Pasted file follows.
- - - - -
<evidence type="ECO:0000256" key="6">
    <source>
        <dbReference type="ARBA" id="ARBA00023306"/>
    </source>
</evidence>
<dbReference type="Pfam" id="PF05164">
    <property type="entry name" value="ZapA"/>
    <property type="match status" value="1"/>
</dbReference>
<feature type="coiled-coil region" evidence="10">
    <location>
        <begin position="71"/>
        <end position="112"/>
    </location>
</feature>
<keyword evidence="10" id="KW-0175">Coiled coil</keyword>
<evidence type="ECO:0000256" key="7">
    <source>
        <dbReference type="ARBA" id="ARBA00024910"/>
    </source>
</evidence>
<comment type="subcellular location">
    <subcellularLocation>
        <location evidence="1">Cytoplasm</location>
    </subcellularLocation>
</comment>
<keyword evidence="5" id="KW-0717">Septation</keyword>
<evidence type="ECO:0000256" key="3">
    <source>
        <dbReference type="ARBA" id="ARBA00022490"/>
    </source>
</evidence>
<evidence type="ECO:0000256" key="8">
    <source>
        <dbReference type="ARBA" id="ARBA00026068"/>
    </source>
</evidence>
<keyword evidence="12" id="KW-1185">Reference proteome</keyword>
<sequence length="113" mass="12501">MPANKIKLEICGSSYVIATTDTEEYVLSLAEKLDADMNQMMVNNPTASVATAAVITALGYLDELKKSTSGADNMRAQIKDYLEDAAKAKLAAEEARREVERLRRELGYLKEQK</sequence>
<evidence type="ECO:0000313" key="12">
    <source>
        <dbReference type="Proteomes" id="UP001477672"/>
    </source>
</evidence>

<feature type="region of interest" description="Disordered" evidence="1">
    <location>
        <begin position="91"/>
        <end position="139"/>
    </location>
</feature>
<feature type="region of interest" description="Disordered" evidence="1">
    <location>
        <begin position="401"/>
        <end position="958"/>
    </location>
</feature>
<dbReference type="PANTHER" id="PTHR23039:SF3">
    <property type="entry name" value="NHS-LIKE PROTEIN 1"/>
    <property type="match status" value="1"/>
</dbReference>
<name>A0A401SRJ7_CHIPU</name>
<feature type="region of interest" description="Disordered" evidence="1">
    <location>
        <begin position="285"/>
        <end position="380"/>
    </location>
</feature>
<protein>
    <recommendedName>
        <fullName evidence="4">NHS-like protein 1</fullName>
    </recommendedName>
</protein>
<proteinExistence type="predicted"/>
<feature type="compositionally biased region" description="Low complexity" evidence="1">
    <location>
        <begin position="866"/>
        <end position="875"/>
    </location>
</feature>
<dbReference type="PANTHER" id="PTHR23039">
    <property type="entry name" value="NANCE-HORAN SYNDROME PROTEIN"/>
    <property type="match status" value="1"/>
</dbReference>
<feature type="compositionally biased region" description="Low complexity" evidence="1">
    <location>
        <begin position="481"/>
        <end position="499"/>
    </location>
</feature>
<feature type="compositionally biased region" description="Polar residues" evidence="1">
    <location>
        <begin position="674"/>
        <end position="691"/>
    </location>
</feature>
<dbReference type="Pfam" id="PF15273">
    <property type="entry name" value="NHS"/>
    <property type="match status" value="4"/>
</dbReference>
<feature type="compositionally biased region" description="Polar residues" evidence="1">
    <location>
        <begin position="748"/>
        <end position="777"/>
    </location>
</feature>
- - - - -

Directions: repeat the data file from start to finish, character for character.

<evidence type="ECO:0000256" key="6">
    <source>
        <dbReference type="ARBA" id="ARBA00023306"/>
    </source>
</evidence>
<dbReference type="Pfam" id="PF05164">
    <property type="entry name" value="ZapA"/>
    <property type="match status" value="1"/>
</dbReference>
<feature type="coiled-coil region" evidence="10">
    <location>
        <begin position="71"/>
        <end position="112"/>
    </location>
</feature>
<keyword evidence="10" id="KW-0175">Coiled coil</keyword>
<evidence type="ECO:0000256" key="7">
    <source>
        <dbReference type="ARBA" id="ARBA00024910"/>
    </source>
</evidence>
<comment type="subcellular location">
    <subcellularLocation>
        <location evidence="1">Cytoplasm</location>
    </subcellularLocation>
</comment>
<keyword evidence="5" id="KW-0717">Septation</keyword>
<evidence type="ECO:0000256" key="3">
    <source>
        <dbReference type="ARBA" id="ARBA00022490"/>
    </source>
</evidence>
<evidence type="ECO:0000256" key="8">
    <source>
        <dbReference type="ARBA" id="ARBA00026068"/>
    </source>
</evidence>
<keyword evidence="12" id="KW-1185">Reference proteome</keyword>
<sequence length="113" mass="12501">MPANKIKLEICGSSYVIATTDTEEYVLSLAEKLDADMNQMMVNNPTASVATAAVITALGYLDELKKSTSGADNMRAQIKDYLEDAAKAKLAAEEARREVERLRRELGYLKEQK</sequence>
<evidence type="ECO:0000313" key="12">
    <source>
        <dbReference type="Proteomes" id="UP001477672"/>
    </source>
</evidence>

<feature type="region of interest" description="Disordered" evidence="1">
    <location>
        <begin position="91"/>
        <end position="139"/>
    </location>
</feature>
<feature type="region of interest" description="Disordered" evidence="1">
    <location>
        <begin position="401"/>
        <end position="958"/>
    </location>
</feature>
<dbReference type="PANTHER" id="PTHR23039:SF3">
    <property type="entry name" value="NHS-LIKE PROTEIN 1"/>
    <property type="match status" value="1"/>
</dbReference>
<name>A0A401SRJ7_CHIPU</name>
<feature type="region of interest" description="Disordered" evidence="1">
    <location>
        <begin position="285"/>
        <end position="380"/>
    </location>
</feature>
<protein>
    <recommendedName>
        <fullName evidence="4">NHS-like protein 1</fullName>
    </recommendedName>
</protein>
<proteinExistence type="predicted"/>
<feature type="compositionally biased region" description="Low complexity" evidence="1">
    <location>
        <begin position="866"/>
        <end position="875"/>
    </location>
</feature>
<dbReference type="PANTHER" id="PTHR23039">
    <property type="entry name" value="NANCE-HORAN SYNDROME PROTEIN"/>
    <property type="match status" value="1"/>
</dbReference>
<feature type="compositionally biased region" description="Low complexity" evidence="1">
    <location>
        <begin position="481"/>
        <end position="499"/>
    </location>
</feature>
<feature type="compositionally biased region" description="Polar residues" evidence="1">
    <location>
        <begin position="674"/>
        <end position="691"/>
    </location>
</feature>
<dbReference type="Pfam" id="PF15273">
    <property type="entry name" value="NHS"/>
    <property type="match status" value="4"/>
</dbReference>
<feature type="compositionally biased region" description="Polar residues" evidence="1">
    <location>
        <begin position="748"/>
        <end position="777"/>
    </location>
</feature>